First and foremost, there are 1000 equites taking part in government as senatores, devoting hours each day on legislative, financial, and electoral deliberations with the Curia Petra on the Forum Romanum. Within this bureaucracy are 113 magistrati who exercise direct political power either within Rome or in the provinces. Many senators and unelected aristocrats participate in the government through legal practice as avocati (advocates), the best of whom are selected for the capital's album judicum to serve as judices (judges). Within the capital alone, ~2300 advocates and ~350 judges are licensed to practice law, seeing their clients in their atria on most mornings. Since legal services are technically offered without charge, these jobs do not qualify as work for patricians. However, good advocates enjoy a high income through gifts from their wealthier clients.

Free citizens without the high birth or wealth to join the aristocracy may enjoy similar status by becoming a sacerdos (priest) in one of the hundreds of Christian temples in the capital. Over 2800 citizens are part of the clergy, working in temples to satisfy the spiritual needs of the nearly 1.4 million citizens who regularly attend mass in Rome. Scarcely 10,000 of these parishioners volunteer their free time to assist the clergy in their tasks. The highest ranking priests are ministers to their flock, leading public prayers and administering their own temple with the assistance of lesser clergy and lay volunteers. Other clergymen serve the bread and wine during service and tend to the needs of the resident minister, in the hope of receiving a higher calling for more meaningful work with the Church. At the top of the hierarchy is the Bishop of Rome or Pontifex Maximus (Pope) who administers the Roman Catholic Church (Ecclesia Christiana), with the assistance of a throng of other priests both male and female.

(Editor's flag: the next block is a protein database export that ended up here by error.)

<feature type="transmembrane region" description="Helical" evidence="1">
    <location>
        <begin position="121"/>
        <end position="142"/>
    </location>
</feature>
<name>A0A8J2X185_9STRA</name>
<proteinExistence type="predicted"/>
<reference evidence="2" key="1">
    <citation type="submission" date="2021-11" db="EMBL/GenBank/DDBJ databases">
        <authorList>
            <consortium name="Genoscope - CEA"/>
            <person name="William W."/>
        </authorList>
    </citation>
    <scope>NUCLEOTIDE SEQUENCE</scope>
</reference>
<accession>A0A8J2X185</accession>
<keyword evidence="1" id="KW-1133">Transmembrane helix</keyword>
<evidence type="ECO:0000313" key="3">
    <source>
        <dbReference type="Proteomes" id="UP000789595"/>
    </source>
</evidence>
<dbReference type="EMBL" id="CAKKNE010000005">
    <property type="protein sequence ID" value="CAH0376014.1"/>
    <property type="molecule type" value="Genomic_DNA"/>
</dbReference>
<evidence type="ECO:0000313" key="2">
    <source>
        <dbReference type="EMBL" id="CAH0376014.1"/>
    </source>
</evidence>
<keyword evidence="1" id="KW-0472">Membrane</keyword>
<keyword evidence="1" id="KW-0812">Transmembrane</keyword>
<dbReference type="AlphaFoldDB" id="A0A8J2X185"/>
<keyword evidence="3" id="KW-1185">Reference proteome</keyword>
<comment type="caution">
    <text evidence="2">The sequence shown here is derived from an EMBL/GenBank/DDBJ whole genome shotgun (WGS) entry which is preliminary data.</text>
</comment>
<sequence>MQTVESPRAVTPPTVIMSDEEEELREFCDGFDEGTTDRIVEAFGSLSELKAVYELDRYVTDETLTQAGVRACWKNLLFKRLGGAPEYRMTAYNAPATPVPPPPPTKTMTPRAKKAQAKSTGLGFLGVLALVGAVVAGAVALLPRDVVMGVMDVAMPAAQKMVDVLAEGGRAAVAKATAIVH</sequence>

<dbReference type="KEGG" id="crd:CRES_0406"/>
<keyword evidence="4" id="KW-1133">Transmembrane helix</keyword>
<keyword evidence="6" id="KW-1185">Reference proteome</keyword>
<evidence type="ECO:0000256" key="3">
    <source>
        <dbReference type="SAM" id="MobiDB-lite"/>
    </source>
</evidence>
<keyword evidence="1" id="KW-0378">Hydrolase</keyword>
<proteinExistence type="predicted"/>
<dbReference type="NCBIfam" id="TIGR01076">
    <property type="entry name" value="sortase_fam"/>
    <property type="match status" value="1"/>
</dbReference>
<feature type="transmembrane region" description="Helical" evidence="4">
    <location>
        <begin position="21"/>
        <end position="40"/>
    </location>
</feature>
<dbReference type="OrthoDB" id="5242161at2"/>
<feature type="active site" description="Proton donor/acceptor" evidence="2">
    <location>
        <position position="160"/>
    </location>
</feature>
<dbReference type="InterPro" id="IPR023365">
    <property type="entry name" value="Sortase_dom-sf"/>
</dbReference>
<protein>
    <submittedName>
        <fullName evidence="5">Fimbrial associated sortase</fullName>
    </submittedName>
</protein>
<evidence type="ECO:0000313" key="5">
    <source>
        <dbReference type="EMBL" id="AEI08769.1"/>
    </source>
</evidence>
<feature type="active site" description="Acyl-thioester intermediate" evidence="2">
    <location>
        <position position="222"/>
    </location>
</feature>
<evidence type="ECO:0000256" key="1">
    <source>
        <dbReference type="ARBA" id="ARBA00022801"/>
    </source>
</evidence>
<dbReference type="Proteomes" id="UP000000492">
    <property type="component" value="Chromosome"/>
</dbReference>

Other free men may serve Rome by joining any of the two military corps tasked with defending the empire. Some men leave the city to serve a term as a legionary but others stay to join the vigiles, the watchmen who patrol the streets to keep the peace. The vigiles are a special type of auxiliary soldier, accorded special status and training to reflect the importance of the capital. There are around 1600 city guards in the vigiles, leaving the greater task of defending the capital from external threats to the Praetoriani. Drawn from the cream of the crop of men serving in the Legion, praetorian guards are an elite force dedicated to protecting the emperor and the people of Rome. Their military order has an exact membership of 10,000 soldiers and 20 prefects, none of which are superior in authority to the others. Praetorian prefects report directly to the emperor, who pays them by his own hand. For one of the prefects to be seen accepting coin from any other person is viewed as a tremendous blow to his honor and any suspicion is often met with his dismissal back to the lower ranks of the guard. Most praetorians spend their time patrolling the Capitoline and Palatine Hills or the gates leading into the ancient core of the Eternal City. .Already, ~26,000 adults of a productive age have been considered without any producing goods or services that can be exchanged with other settlements for durable or consumable goods to sustain its residents. Large cities in other kingdoms often barely meet that number of productive adults and usually devote less than a hundred men to these same tasks.